Do you like to deny the ample scientific evidence of global climate instability? Do you like to inspire fear in others? And do you have the support of vertically-integrated corporate media to amplify your bluster? Well then, you might be a candidate for the Flat Earth Award. This medal of dishonor has been devised by three students at Middlebury College in Vermont, and developed with the Green House Network, to highlight the absurd disinformation being given equal time with good science in reporting on global warming.
Vote online for one of the current nominees: Rush Limbaugh ('it's a left-wing hoax'), Michael Crichton ('it's an environmentalist hoax'), and Fred Singer ('it's a scientific hoax'), and then join fellow voters in saying why you care:
» A voter for Limbaugh writes: Because I don't know of any other place to live at the moment
» A voter for Crichton writes: I'm a gardener, and I don't want to have to re-evaluate my Zone 6 plantings
» A voter for Singer writes: I give all three a hearty laugh. Prime examples of short-sightedness. Not only the quality of our planet decaying, our sense of reason. It's true, Singer, a warmer climate could be beneficial: No more Florida.
My vote? Senator James L. Inhofe, Chariman Committee on Environment and Public Works.
Already working on next year's nominations, Will?
I am an investigative broadcast journalist and researcher. I suggest you read Michael Crichton's new novel, "State of Fear", and especially look at the bibliographic references, which show clearly that the myth of global warming and abrupt climate change is just that - a myth.
I am anything but a supporter of corporate conglomerates. I think corporatism is destroying the world.
But even the founder of Greenpeace came back from a trip to South America to report that the stories about the destruction of the rainforest are simply NOT TRUE.
The real scientific evidnece does not show that we have a crisis on our hands, but the political influences can keep the general public controlled by fomenting the belief that there is a crisis, and that somehow we are to blame.
As an investigative reporter, I have never seen one shred of evidence to support the claim that human beings are climatologically destroying this planet.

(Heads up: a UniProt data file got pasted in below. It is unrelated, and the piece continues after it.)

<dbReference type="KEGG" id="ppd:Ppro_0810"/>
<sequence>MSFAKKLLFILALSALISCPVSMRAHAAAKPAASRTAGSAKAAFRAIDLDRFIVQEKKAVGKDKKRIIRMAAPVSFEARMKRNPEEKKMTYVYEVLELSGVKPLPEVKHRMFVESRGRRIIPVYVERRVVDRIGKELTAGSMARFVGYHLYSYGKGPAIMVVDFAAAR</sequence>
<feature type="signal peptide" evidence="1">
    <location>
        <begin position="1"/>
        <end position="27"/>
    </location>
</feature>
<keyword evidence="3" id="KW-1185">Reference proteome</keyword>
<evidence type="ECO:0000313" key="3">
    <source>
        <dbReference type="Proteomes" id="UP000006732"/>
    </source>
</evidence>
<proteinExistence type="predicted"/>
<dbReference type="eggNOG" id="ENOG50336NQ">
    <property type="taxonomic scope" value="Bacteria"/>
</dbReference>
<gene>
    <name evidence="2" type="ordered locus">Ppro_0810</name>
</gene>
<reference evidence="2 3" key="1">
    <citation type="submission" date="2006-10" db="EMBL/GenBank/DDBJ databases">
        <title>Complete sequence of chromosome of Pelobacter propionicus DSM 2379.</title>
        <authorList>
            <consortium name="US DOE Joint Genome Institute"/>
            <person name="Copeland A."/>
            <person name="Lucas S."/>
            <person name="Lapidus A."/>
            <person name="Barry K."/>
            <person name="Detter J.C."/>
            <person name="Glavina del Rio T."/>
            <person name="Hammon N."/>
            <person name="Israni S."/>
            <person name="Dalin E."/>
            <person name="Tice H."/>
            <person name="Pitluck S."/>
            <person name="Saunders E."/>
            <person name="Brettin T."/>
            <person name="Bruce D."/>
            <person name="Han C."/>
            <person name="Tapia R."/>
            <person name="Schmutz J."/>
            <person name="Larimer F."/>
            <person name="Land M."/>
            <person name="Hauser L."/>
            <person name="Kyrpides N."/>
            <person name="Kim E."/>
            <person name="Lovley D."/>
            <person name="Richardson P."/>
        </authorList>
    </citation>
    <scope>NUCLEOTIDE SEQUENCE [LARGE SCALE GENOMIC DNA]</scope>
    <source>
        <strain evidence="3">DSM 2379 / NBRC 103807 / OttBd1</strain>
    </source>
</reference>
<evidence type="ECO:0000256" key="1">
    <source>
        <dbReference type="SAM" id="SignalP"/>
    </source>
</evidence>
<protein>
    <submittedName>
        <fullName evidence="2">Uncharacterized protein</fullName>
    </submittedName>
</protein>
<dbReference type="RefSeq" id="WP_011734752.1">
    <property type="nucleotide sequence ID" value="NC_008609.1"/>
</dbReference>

And I reject the idea that I must give up any part of my individual rights to life, liberty and property in ordewr to satisfy an unverified claim that my planet will die if I do not do so.
Criichton wrote a book of fiction, but his footnotes are based on real science.
I despise Limbaugh, but in this case, he is correct (to a degree).
So you see, I am not a corporate suppoorter or supporter of Limbaugh, etc. I simply seek the truth, not the politically-correct truth, but the simple, unvarnished, no-self-interest truth for its own sake and nothing more.
And the truth is that we do not have a global crisis based on human population.
One more thing: there is a legitimate threat from a Planet X type object heading for our solar system, which is already messing with our weather, satellites, etc. But there is nothing anyone can do about a large stellar object coming close to earth and thereby disrupting our weather and probably our entire planet.
The real question is: do you sacrifice that which enhances your spirit (i.e. freedom) for any reason whatsoever?
Brent, I appreciate your measured tone, and that we share some concerns over corporate control of the media.
It is not terribly hard to footnote "real science," but sometimes it's tricker for laypeople to interpret it. Fortunately for us, there's the blog Real Climate, and analysis of Crichton's novel from real climate scientists. Check out their entry on Michael Crichton's State of Confusion.
The New York Times reviewer Bruce Barcott made some amusing hay out of those footnotes, too.